4 XML allows you to create an application specific markup language. You no longer need to fit the needs of your application into someone else's data format.

5 XML markup is flexible enough that you can expand the markup languages you make to fit new circumstances, which saves you development time. Perhaps you have another client that wants to also describe slideshows but they also need to add a width and height tag to each slide to describe the dimensions of the slide. Since you have already written code to deal with the first client's slideshow XML format, this new format will be easy to implement since you only need to modify the parsing and display of the code inside a single node...not inside the whole document.

Why will you use it?

XML is one of the more useful technologies to be developed in the last few years. Unlike HTML, XML is inherently well structured. As long as you follow the four simple rules outlined earlier in the article, your XML markup code will be able to be read by an XML parser. XML is also a two-stage process. You use an XML parser to read and store the contents of an XML file but then extract the data as you need it. Once the file is in memory you can use the data far more flexibly than any other type of data.

To continue our slideshow example, we could display the data about a slideshow in different stages. We could initially only display the title of the slide show and the author's name. Then the user could be presented with a list of all the slides and their titles. Then the user could click on a title to see the slide.

All of this is accomplished by reading the XML file once but extracting differing types and amounts of data. Most other solutions would require you to re-read files or re- query data sources to accomplish the same tasks.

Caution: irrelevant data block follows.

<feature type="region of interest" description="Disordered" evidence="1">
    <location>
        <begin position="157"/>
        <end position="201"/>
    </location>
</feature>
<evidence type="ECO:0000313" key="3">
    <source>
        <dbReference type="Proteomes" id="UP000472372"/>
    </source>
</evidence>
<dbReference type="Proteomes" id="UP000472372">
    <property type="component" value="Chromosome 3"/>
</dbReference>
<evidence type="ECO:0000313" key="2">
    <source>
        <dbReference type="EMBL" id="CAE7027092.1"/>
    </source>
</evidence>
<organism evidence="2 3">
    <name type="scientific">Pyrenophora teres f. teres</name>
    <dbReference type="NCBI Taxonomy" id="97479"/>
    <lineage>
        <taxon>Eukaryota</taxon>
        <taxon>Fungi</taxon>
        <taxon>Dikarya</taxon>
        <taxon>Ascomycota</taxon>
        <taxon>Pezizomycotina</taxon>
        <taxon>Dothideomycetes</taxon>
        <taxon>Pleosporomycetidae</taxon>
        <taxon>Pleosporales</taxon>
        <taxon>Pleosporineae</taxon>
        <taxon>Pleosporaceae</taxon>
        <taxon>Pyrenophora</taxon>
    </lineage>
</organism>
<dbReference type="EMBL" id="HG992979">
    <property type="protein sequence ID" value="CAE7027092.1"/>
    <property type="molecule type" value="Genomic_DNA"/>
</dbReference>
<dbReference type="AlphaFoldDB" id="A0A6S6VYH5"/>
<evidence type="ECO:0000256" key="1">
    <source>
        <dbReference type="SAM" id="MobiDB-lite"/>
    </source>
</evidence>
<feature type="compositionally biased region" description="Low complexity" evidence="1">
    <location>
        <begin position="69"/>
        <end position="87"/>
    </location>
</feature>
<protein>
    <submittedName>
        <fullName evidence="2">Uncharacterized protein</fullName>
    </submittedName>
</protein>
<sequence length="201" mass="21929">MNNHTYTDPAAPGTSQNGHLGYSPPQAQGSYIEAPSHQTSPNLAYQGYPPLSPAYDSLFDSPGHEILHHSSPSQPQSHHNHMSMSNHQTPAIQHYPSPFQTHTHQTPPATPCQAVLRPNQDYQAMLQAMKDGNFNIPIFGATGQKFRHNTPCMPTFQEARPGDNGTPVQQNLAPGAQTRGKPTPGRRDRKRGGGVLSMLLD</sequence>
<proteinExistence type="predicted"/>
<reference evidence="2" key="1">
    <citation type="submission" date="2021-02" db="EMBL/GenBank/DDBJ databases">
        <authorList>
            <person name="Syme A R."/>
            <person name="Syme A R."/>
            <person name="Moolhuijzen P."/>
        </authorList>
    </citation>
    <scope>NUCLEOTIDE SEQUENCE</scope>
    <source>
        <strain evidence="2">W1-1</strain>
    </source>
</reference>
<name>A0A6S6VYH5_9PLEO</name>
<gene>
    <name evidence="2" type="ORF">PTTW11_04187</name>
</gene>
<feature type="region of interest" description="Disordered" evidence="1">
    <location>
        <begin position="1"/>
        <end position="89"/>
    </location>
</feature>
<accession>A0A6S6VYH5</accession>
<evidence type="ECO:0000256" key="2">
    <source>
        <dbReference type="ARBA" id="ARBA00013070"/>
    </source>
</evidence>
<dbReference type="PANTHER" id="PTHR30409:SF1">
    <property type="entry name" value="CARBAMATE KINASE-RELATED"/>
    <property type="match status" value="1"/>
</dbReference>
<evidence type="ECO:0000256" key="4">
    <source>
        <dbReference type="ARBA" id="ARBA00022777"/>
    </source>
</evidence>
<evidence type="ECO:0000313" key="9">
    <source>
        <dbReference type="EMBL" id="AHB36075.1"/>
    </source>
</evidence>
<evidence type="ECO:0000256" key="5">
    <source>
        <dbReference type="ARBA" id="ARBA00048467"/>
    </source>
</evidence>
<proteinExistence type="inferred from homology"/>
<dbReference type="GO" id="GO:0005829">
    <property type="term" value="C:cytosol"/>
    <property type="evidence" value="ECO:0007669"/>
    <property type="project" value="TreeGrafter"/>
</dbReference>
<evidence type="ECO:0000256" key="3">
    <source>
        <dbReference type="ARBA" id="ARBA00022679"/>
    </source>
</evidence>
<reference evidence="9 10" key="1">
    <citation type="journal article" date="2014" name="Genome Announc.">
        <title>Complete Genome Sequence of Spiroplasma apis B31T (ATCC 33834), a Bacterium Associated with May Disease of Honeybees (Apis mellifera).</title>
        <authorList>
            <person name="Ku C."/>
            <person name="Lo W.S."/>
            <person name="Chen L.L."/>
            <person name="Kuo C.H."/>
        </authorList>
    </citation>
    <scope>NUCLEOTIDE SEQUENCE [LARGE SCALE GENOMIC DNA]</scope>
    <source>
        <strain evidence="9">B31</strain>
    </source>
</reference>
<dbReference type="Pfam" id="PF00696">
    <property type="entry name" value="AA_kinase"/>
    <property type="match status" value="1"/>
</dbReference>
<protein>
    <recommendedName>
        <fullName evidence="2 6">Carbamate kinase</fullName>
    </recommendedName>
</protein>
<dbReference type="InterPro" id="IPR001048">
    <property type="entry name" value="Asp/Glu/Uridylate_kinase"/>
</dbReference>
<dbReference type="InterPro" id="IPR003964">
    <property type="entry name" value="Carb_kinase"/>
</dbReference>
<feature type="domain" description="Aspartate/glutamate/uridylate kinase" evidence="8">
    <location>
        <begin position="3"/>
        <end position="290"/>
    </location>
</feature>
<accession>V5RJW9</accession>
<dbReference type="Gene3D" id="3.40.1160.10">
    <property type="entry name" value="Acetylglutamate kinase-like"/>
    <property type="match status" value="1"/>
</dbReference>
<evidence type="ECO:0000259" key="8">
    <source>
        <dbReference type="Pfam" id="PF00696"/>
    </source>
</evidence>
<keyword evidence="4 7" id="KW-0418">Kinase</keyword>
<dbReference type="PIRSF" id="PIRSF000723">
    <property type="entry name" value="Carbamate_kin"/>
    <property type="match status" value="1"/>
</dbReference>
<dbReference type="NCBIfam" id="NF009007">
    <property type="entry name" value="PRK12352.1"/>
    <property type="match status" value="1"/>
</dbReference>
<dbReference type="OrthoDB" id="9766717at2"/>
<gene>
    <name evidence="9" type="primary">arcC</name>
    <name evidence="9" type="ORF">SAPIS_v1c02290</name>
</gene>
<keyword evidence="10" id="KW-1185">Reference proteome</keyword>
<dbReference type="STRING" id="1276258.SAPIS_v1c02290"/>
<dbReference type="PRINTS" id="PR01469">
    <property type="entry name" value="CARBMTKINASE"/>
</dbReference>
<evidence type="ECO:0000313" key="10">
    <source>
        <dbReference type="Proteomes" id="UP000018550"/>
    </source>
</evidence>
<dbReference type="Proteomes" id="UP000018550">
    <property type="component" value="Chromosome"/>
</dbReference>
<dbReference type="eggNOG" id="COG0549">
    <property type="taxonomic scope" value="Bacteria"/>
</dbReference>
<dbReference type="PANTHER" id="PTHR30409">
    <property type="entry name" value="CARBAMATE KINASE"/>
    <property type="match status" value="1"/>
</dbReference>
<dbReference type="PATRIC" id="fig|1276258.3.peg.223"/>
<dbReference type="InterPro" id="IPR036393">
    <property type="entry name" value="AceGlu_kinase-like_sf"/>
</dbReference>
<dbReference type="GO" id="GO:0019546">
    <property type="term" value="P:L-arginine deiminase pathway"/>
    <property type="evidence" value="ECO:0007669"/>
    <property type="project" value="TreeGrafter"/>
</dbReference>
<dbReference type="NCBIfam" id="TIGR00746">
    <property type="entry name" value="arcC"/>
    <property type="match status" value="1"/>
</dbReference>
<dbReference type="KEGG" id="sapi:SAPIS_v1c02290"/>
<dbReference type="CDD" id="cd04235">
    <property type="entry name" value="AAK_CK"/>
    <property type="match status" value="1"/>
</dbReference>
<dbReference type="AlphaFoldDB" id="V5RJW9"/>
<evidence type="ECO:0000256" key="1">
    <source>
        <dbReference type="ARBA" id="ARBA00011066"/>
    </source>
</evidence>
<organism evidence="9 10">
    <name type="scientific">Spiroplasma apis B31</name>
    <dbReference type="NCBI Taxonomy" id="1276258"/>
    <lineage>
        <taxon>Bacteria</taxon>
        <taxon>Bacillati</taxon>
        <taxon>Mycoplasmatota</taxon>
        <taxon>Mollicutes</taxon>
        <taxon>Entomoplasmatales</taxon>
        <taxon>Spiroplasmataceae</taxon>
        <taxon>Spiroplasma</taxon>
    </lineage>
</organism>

As you can see, XML markup is a very effective way to describe and manipulate date inside almost any project you might have. Don't let the theory and mountain range sized books deter you from using what is, at its core, a very simple and flexible tool.

Links and references

Late Night Software has an XML Scripting Addition for those of the AppleScript persuasion.

Microsoft has some interesting (but very MS oriented) content in their XML tutorial. In order to use the interactive sections of the tutorial you will need to be running IE 5.

Andrew White has an exceptional replacement for Macromedia's XML Xtra. It also inludes some useful functions that make working with XML in Director a veritable breeze.

The Annotated XML 1.0 Specification at XML.com.

XML.com also has a set of interesting XML demos.

developer[nation] has a beta version of an RDF/RSS parser built in Shockwave.

Zac Belado is a programmer, web developer and rehabilitated ex-designer based in Vancouver, British Columbia. He currently works as an Application Developer for a Vancouver software company. His primary focus is web applications built using ColdFusion. He has been involved in multimedia and web-based development, producing work for clients such as Levi Straus, Motorola and Adobe Systems. As well, he has written for the Macromedia Users Journal and been a featured speaker at the Macromedia Users Convention.